Over the past few years, regulatory regimes and the rise in the need to provide clarity on user data has forced organisations to comply with specific and often onerous data privacy requirements.
While data requirements and standards can often seem burdensome, the implementation of data privacy policies can be smooth, says Max Kirby, Publicis Sapient’s Director of Digital Identity & Cloud Solutions.
“Technology is properly understood as the enabler,” he says. “If you think about data through the lens of information, it becomes easier to figure out what technology you need to meet data privacy requirements.”
But transitioning from treating a customer as an object to a subject is an onerous task for companies. That exercise itself requires identifying customers as individuals by collecting a large amount of data. This is the only way that the customer journey can be personalized, yet this places an emphasis on the need to keep data secure and maintain customer privacy.
“The amount of data that you have is proportional to your potential privacy liability,” explains Kirby. “Companies that have a lot of customer data currently in use have more pain points versus those that don’t.”
To address consumers’ concerns over privacy, big platforms tend to use words like “trust” and “safety” which can backfire. Once you mention the term “privacy,” people start worrying about the security of their data. Privacy implies “big tech” is watching and that data is vulnerable.
The answer to this dilemma is transparency which fosters trust. If consumers understand exactly what an organization is doing with their data, there’s strong indication that they’ll trust that organization more – and more likely share their data.
Companies build that trust by creating comprehensive data privacy policies that incorporate a mix of technology and transparency, and brings multiple teams together. Finding the right mix people who have expertise in privacy law, marketing and technology is key—but it’s also a big challenge.
Kirby defines this as a problem of “digital hybridity.”
“Most companies don’t have people with the skillset to address everything that must be factored into data privacy policies as single individuals. The people in marketing don’t have technical backgrounds. The people in technology don’t have policy background. The policy people don’t have marketing backgrounds,” says Kirby.
There is no simple answer to solving the data privacy problem for companies, but here are some best practices that Kirby uses when he works with clients at Publicis Sapient:
To address the issue of hybridity (or lack thereof), companies need to create a privacy team that includes the CMO, CTO, and CIO along with a Chief Privacy Officer (or someone with a law degree) who understands privacy laws.
Privacy teams should be comprised of leaders with hybrid skills as well as team members who represent each specific focus of expertise, whether that’s marketing or data collection or privacy law.
“The law is a moving target,” says Kirby. “Regardless of the specific manifestation of privacy law or how you handle opt in or opt out, what you’re talking about is the principle of informed consent. The “informed” is key. If you can orient your business towards that, you’ll be more future proof.”
Kirby stressed the importance of de-siloing data when it comes to data privacy and compliance. Companies need to combine their data into one place. This ensures, for example, that if you get an opt-out, you can populate that throughout your organization.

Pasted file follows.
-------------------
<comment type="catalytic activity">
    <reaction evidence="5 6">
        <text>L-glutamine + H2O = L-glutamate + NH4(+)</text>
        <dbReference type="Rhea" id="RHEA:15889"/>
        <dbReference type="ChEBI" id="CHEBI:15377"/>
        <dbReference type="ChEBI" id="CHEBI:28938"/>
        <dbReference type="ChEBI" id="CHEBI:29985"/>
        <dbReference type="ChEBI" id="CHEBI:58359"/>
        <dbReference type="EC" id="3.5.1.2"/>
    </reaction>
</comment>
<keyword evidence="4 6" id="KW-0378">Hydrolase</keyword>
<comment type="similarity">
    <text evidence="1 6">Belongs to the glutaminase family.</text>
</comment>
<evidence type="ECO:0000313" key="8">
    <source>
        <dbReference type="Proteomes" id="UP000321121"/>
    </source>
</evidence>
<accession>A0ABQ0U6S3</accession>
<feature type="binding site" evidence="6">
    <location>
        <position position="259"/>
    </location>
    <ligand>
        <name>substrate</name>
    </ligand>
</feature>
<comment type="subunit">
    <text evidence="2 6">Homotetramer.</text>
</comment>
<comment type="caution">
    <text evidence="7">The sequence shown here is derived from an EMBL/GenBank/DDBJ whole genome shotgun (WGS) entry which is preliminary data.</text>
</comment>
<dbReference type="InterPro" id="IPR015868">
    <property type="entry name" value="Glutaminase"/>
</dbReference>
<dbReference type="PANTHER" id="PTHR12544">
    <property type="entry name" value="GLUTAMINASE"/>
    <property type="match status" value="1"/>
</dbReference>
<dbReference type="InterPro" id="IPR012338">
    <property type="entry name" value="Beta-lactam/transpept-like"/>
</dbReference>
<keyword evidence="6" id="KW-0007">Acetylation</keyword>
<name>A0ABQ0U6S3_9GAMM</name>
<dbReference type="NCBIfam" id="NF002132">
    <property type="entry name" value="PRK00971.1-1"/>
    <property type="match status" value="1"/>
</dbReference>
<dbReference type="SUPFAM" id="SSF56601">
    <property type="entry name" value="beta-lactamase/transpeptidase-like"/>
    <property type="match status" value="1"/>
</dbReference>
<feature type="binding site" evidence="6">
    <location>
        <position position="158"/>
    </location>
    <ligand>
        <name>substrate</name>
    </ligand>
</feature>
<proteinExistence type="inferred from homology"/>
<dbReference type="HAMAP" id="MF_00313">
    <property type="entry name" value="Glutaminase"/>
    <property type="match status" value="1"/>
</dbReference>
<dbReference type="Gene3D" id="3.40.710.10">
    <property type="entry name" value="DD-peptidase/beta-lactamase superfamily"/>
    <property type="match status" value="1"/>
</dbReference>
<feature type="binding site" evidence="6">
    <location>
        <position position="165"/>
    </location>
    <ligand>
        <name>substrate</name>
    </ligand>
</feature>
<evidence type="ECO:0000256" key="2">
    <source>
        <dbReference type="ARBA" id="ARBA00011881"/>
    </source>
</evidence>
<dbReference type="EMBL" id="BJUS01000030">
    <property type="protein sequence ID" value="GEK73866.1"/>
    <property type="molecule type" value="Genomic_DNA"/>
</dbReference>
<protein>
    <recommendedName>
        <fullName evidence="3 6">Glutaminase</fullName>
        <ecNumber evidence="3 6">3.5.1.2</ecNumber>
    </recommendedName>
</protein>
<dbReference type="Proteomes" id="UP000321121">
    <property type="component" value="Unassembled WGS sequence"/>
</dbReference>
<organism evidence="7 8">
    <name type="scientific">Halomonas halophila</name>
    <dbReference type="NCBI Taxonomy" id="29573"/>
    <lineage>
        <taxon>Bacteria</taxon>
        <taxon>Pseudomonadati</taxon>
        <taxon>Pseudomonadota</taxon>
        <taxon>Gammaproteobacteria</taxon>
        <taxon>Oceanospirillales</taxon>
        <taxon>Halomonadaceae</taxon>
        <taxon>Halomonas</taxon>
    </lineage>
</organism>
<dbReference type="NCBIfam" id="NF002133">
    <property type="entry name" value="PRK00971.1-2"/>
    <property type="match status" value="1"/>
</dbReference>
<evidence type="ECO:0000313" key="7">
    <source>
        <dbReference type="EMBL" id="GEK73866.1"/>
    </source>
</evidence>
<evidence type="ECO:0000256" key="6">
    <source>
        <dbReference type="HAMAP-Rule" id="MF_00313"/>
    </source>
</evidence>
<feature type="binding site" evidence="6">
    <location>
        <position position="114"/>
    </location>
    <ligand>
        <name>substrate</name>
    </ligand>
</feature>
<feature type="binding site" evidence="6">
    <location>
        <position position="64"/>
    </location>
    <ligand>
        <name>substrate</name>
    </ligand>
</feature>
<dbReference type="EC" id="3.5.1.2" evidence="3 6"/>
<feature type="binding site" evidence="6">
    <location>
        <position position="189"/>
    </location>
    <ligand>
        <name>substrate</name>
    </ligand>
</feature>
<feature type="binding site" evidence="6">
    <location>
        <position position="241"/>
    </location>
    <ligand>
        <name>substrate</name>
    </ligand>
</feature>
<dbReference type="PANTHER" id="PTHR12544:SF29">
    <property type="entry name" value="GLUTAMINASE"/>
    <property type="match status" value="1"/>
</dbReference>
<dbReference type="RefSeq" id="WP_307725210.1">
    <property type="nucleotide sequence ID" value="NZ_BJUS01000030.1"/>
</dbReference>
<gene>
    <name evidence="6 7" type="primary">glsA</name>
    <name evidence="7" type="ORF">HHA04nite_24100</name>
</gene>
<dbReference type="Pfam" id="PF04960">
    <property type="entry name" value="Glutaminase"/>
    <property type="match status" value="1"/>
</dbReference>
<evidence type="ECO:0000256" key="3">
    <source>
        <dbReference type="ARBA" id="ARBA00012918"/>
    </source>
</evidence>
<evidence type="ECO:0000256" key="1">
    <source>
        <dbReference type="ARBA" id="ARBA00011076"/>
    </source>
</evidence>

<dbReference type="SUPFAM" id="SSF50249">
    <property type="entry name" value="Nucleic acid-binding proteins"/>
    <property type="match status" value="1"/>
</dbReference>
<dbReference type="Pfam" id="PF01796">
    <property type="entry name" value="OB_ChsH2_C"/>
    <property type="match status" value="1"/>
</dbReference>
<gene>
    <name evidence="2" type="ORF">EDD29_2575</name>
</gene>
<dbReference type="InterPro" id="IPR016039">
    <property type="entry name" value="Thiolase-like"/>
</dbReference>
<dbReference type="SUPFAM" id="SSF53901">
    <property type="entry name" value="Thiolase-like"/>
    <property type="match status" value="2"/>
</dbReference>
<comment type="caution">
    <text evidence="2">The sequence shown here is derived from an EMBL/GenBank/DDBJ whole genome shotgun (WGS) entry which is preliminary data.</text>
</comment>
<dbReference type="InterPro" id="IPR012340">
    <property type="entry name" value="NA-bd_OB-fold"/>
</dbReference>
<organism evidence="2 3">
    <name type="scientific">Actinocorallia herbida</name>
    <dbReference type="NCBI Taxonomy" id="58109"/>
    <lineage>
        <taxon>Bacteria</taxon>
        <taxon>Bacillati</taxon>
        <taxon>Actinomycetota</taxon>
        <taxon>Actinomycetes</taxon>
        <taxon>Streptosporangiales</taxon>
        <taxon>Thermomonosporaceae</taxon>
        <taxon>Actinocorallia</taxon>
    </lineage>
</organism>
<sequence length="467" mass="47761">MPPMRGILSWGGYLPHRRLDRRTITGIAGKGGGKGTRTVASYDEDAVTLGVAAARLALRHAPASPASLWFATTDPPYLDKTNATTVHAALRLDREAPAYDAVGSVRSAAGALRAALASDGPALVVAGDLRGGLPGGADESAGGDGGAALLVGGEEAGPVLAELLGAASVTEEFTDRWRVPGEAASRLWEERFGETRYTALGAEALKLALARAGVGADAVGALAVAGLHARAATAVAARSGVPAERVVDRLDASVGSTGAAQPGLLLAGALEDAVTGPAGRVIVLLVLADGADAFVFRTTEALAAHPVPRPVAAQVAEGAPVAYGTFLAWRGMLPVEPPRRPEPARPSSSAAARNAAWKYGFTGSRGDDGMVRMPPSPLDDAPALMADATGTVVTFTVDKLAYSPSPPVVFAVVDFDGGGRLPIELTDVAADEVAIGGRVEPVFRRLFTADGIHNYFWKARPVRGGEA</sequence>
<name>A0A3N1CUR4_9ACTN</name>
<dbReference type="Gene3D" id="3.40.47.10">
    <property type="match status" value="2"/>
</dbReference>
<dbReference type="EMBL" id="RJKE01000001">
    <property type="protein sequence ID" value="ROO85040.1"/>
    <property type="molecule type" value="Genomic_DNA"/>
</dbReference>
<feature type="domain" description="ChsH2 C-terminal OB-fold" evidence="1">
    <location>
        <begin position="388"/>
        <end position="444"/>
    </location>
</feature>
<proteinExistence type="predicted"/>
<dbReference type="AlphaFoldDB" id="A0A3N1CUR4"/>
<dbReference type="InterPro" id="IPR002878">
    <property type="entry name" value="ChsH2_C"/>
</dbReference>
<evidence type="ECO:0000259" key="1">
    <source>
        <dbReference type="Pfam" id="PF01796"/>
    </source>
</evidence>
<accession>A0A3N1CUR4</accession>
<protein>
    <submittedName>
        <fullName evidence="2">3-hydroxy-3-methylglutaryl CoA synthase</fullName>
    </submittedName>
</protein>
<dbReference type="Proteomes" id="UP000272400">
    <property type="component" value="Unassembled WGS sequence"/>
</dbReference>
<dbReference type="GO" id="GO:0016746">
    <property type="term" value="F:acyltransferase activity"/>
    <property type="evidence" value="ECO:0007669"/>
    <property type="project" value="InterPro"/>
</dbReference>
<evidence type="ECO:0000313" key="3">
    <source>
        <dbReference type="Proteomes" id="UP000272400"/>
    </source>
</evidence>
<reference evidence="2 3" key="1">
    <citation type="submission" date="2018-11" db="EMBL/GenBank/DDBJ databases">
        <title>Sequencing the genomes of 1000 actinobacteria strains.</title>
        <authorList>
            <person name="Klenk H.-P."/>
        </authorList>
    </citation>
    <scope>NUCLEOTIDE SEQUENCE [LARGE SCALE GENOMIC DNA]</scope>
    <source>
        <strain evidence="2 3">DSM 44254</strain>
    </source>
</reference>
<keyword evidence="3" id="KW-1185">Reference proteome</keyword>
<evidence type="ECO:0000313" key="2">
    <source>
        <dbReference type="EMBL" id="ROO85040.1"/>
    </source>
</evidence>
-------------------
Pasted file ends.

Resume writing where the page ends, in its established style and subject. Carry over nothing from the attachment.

“The law doesn’t care whether or not you have two different databases or systems,” says Kirby.
Utilizing flexible technology ensures that you can easily adapt your systems and infrastructure, changing as the laws change. Again, keep in mind that because the law may change frequently as it forms, it’s important to base your privacy approach on the foundation that the law rests on itself.
If data sits in a database without being used, it will quickly become out of date.
“You have to use data in order to clean it,” explains Kirby. “A data hygiene effort is not complete without a use case that outlines what you’re going to use the data for. That’s how you understand if the data is accurate and precise. Privacy to ensure that is done right can follow the utility involved.”
Most people know don’t know much about what companies do with their data and very few of us read terms and conditions.
There’s one thing that binds the above strategies together—transparency. Says Kirby, “The goal is that users have had a chance to know at the moment of collection, at the moment of use, and at the moment of sharing, what data you’re collecting, why, and how you’re going to use or share it.” As people understand how companies collect and use data (for personalization, advertising, etc.) privacy will become inextricable with ethics and trust. That’s why transparency is critical.
For example, consent management platforms give organizations the ability to manage opt-outs across multiple channels. Customer data platforms unify data against a single primary identity. APIs facilitate the sharing and accessing of data internally and externally.
Finally, interoperability standards including the Open Data Initiative which provides a single, comprehensive view of a company’s data and the Cloud Information Model, an application-agnostic data model, are attempts at making sharing data easier by structuring it the same way across multiple companies and platforms.
“Last place when it comes to privacy is going to be shaky ground once digitally native consumer’s finish taking over,” Kirby added. “Our research shows more people are paying attention every year.”